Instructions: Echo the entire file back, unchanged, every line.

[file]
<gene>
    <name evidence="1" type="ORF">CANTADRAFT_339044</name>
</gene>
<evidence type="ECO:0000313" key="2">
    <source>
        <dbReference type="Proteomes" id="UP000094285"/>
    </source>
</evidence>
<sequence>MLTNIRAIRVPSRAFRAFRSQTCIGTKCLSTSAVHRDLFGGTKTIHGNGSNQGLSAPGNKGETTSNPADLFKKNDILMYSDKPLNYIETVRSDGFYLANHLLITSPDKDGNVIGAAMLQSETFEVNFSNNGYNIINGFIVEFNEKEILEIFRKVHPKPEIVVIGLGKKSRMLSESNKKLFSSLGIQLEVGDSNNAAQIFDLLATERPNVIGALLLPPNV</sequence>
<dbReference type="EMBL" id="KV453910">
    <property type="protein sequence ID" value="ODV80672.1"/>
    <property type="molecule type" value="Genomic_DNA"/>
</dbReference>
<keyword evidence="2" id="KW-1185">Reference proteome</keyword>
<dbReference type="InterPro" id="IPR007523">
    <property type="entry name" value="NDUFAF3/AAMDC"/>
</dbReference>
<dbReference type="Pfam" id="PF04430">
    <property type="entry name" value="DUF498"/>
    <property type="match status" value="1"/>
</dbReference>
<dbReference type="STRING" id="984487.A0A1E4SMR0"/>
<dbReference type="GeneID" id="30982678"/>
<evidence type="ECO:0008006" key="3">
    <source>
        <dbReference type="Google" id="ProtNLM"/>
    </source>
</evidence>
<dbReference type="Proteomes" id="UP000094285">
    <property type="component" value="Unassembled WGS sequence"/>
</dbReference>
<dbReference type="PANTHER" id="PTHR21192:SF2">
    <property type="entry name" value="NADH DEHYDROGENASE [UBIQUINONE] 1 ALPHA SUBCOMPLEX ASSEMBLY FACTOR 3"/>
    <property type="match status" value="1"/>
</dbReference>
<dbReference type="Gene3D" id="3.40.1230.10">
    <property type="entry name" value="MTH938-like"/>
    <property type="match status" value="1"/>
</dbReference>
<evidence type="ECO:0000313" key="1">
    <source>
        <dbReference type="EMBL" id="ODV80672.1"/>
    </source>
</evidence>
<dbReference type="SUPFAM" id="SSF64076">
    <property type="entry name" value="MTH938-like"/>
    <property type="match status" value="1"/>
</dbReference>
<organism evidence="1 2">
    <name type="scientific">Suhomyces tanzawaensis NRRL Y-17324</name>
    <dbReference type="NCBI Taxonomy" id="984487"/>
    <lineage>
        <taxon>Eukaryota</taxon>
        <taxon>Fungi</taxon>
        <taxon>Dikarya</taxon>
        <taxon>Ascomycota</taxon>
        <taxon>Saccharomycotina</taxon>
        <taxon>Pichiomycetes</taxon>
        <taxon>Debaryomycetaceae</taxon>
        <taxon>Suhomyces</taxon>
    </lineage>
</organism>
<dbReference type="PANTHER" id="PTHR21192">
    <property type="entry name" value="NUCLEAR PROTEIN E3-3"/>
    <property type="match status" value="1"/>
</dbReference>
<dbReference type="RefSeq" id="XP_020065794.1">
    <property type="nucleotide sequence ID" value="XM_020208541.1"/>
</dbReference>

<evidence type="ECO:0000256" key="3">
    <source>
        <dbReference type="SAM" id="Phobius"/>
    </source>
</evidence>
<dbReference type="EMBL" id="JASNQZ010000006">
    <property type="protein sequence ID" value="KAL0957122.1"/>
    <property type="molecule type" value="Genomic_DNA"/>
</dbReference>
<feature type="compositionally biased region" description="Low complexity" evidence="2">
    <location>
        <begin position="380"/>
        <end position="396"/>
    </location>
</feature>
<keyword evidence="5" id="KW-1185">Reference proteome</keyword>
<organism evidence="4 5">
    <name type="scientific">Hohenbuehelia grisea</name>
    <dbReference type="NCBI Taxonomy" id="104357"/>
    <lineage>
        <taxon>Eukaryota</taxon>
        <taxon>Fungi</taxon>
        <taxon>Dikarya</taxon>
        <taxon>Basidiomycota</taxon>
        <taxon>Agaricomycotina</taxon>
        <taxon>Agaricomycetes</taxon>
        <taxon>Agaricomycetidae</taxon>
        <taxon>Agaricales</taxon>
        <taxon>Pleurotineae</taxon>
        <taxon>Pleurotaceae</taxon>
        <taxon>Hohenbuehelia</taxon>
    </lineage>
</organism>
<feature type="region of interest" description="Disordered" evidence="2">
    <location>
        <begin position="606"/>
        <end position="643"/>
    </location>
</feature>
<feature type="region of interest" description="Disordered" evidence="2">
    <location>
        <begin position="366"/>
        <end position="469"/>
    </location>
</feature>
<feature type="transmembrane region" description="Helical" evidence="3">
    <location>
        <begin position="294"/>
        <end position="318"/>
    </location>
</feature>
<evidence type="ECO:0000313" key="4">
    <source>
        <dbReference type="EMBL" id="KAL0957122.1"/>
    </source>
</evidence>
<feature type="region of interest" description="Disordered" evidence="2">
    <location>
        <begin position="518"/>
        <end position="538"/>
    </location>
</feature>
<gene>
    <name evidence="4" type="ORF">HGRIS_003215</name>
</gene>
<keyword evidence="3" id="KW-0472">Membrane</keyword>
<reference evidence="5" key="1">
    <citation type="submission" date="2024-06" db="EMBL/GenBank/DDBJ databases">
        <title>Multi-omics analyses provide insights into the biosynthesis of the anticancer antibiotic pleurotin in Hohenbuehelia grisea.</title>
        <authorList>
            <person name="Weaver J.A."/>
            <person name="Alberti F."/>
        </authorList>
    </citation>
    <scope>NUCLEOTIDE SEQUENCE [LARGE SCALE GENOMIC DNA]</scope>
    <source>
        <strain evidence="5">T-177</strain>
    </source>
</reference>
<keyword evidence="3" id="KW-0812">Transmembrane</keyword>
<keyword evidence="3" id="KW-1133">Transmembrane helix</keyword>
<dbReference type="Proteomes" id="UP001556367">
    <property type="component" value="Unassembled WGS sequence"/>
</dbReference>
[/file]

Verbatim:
<gene>
    <name evidence="1" type="ORF">CANTADRAFT_339044</name>
</gene>
<evidence type="ECO:0000313" key="2">
    <source>
        <dbReference type="Proteomes" id="UP000094285"/>
    </source>
</evidence>
<sequence>MLTNIRAIRVPSRAFRAFRSQTCIGTKCLSTSAVHRDLFGGTKTIHGNGSNQGLSAPGNKGETTSNPADLFKKNDILMYSDKPLNYIETVRSDGFYLANHLLITSPDKDGNVIGAAMLQSETFEVNFSNNGYNIINGFIVEFNEKEILEIFRKVHPKPEIVVIGLGKKSRMLSESNKKLFSSLGIQLEVGDSNNAAQIFDLLATERPNVIGALLLPPNV</sequence>
<dbReference type="EMBL" id="KV453910">
    <property type="protein sequence ID" value="ODV80672.1"/>
    <property type="molecule type" value="Genomic_DNA"/>
</dbReference>
<keyword evidence="2" id="KW-1185">Reference proteome</keyword>
<dbReference type="InterPro" id="IPR007523">
    <property type="entry name" value="NDUFAF3/AAMDC"/>
</dbReference>
<dbReference type="Pfam" id="PF04430">
    <property type="entry name" value="DUF498"/>
    <property type="match status" value="1"/>
</dbReference>
<dbReference type="STRING" id="984487.A0A1E4SMR0"/>
<dbReference type="GeneID" id="30982678"/>
<evidence type="ECO:0008006" key="3">
    <source>
        <dbReference type="Google" id="ProtNLM"/>
    </source>
</evidence>
<dbReference type="Proteomes" id="UP000094285">
    <property type="component" value="Unassembled WGS sequence"/>
</dbReference>
<dbReference type="PANTHER" id="PTHR21192:SF2">
    <property type="entry name" value="NADH DEHYDROGENASE [UBIQUINONE] 1 ALPHA SUBCOMPLEX ASSEMBLY FACTOR 3"/>
    <property type="match status" value="1"/>
</dbReference>
<dbReference type="Gene3D" id="3.40.1230.10">
    <property type="entry name" value="MTH938-like"/>
    <property type="match status" value="1"/>
</dbReference>
<evidence type="ECO:0000313" key="1">
    <source>
        <dbReference type="EMBL" id="ODV80672.1"/>
    </source>
</evidence>
<dbReference type="SUPFAM" id="SSF64076">
    <property type="entry name" value="MTH938-like"/>
    <property type="match status" value="1"/>
</dbReference>
<organism evidence="1 2">
    <name type="scientific">Suhomyces tanzawaensis NRRL Y-17324</name>
    <dbReference type="NCBI Taxonomy" id="984487"/>
    <lineage>
        <taxon>Eukaryota</taxon>
        <taxon>Fungi</taxon>
        <taxon>Dikarya</taxon>
        <taxon>Ascomycota</taxon>
        <taxon>Saccharomycotina</taxon>
        <taxon>Pichiomycetes</taxon>
        <taxon>Debaryomycetaceae</taxon>
        <taxon>Suhomyces</taxon>
    </lineage>
</organism>
<dbReference type="PANTHER" id="PTHR21192">
    <property type="entry name" value="NUCLEAR PROTEIN E3-3"/>
    <property type="match status" value="1"/>
</dbReference>
<dbReference type="RefSeq" id="XP_020065794.1">
    <property type="nucleotide sequence ID" value="XM_020208541.1"/>
</dbReference>

<evidence type="ECO:0000256" key="3">
    <source>
        <dbReference type="SAM" id="Phobius"/>
    </source>
</evidence>
<dbReference type="EMBL" id="JASNQZ010000006">
    <property type="protein sequence ID" value="KAL0957122.1"/>
    <property type="molecule type" value="Genomic_DNA"/>
</dbReference>
<feature type="compositionally biased region" description="Low complexity" evidence="2">
    <location>
        <begin position="380"/>
        <end position="396"/>
    </location>
</feature>
<keyword evidence="5" id="KW-1185">Reference proteome</keyword>
<organism evidence="4 5">
    <name type="scientific">Hohenbuehelia grisea</name>
    <dbReference type="NCBI Taxonomy" id="104357"/>
    <lineage>
        <taxon>Eukaryota</taxon>
        <taxon>Fungi</taxon>
        <taxon>Dikarya</taxon>
        <taxon>Basidiomycota</taxon>
        <taxon>Agaricomycotina</taxon>
        <taxon>Agaricomycetes</taxon>
        <taxon>Agaricomycetidae</taxon>
        <taxon>Agaricales</taxon>
        <taxon>Pleurotineae</taxon>
        <taxon>Pleurotaceae</taxon>
        <taxon>Hohenbuehelia</taxon>
    </lineage>
</organism>
<feature type="region of interest" description="Disordered" evidence="2">
    <location>
        <begin position="606"/>
        <end position="643"/>
    </location>
</feature>
<feature type="region of interest" description="Disordered" evidence="2">
    <location>
        <begin position="366"/>
        <end position="469"/>
    </location>
</feature>
<feature type="transmembrane region" description="Helical" evidence="3">
    <location>
        <begin position="294"/>
        <end position="318"/>
    </location>
</feature>
<evidence type="ECO:0000313" key="4">
    <source>
        <dbReference type="EMBL" id="KAL0957122.1"/>
    </source>
</evidence>
<feature type="region of interest" description="Disordered" evidence="2">
    <location>
        <begin position="518"/>
        <end position="538"/>
    </location>
</feature>
<gene>
    <name evidence="4" type="ORF">HGRIS_003215</name>
</gene>
<keyword evidence="3" id="KW-0472">Membrane</keyword>
<reference evidence="5" key="1">
    <citation type="submission" date="2024-06" db="EMBL/GenBank/DDBJ databases">
        <title>Multi-omics analyses provide insights into the biosynthesis of the anticancer antibiotic pleurotin in Hohenbuehelia grisea.</title>
        <authorList>
            <person name="Weaver J.A."/>
            <person name="Alberti F."/>
        </authorList>
    </citation>
    <scope>NUCLEOTIDE SEQUENCE [LARGE SCALE GENOMIC DNA]</scope>
    <source>
        <strain evidence="5">T-177</strain>
    </source>
</reference>
<keyword evidence="3" id="KW-0812">Transmembrane</keyword>
<keyword evidence="3" id="KW-1133">Transmembrane helix</keyword>
<dbReference type="Proteomes" id="UP001556367">
    <property type="component" value="Unassembled WGS sequence"/>
</dbReference>